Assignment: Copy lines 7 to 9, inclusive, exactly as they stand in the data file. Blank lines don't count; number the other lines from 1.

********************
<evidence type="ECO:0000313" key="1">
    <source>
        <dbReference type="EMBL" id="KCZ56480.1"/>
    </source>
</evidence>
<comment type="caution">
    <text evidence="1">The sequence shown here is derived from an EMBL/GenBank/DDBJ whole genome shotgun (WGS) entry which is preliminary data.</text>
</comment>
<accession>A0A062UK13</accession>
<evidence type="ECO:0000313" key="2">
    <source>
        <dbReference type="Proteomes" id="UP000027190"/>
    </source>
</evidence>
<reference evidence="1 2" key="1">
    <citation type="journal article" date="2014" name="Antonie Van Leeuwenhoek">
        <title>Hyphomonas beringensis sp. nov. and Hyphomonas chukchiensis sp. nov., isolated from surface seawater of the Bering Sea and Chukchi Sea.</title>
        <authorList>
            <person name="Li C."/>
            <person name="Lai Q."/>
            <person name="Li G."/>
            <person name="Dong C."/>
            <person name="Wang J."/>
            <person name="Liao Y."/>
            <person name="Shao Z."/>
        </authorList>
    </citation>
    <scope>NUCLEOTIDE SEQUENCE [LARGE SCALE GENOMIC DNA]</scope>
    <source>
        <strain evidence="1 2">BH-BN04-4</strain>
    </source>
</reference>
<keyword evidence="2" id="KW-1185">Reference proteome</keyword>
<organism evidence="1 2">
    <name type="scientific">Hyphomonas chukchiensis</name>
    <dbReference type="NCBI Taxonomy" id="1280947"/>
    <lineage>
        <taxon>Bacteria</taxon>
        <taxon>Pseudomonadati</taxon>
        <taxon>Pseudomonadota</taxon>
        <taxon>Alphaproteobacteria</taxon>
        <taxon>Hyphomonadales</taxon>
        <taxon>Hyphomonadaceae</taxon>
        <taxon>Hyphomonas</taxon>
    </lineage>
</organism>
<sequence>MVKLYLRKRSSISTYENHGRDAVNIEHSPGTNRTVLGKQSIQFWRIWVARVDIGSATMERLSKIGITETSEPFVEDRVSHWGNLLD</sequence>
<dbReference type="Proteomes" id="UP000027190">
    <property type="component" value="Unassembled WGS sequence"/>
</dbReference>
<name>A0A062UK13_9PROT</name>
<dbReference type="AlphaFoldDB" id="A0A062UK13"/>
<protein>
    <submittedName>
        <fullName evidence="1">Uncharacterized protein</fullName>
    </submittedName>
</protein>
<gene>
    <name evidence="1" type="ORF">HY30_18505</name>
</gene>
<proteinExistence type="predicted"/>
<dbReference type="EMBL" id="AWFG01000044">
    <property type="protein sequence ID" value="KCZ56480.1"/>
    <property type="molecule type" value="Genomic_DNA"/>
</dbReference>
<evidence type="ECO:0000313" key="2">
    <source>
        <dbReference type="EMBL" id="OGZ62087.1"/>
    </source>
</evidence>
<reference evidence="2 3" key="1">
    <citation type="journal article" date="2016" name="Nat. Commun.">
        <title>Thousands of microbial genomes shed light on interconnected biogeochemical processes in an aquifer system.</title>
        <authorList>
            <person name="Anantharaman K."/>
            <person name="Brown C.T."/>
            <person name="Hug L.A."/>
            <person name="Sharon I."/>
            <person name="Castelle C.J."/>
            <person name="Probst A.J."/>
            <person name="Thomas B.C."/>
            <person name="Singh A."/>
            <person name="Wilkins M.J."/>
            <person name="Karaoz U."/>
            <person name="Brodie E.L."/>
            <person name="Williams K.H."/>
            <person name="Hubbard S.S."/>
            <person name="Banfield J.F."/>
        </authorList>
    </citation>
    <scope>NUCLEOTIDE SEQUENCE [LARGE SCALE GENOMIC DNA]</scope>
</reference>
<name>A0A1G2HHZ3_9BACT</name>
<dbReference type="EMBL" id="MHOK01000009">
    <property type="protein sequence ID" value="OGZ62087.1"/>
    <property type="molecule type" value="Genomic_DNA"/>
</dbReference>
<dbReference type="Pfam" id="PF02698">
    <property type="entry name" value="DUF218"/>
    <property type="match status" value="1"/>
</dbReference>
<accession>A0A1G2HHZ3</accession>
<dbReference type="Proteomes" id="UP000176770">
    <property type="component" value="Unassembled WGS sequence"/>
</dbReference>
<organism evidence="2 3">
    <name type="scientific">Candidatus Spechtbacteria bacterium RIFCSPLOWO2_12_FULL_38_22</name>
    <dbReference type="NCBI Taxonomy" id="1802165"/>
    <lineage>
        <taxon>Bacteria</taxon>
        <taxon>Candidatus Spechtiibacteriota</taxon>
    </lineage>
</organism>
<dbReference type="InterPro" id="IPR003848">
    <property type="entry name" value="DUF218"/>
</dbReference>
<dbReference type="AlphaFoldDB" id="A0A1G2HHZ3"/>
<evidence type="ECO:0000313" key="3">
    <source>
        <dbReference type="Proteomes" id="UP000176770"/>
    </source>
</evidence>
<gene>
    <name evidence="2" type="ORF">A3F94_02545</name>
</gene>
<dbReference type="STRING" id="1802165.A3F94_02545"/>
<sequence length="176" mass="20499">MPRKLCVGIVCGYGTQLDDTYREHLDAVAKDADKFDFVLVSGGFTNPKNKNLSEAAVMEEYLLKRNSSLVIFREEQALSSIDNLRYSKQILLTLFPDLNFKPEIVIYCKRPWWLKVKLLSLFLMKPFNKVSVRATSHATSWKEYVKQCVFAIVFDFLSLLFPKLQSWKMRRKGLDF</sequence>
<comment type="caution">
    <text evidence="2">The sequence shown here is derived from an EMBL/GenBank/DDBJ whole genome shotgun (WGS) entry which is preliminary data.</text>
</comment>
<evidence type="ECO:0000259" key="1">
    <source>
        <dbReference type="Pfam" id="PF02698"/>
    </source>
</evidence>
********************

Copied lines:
    <text evidence="1">The sequence shown here is derived from an EMBL/GenBank/DDBJ whole genome shotgun (WGS) entry which is preliminary data.</text>
</comment>
<accession>A0A062UK13</accession>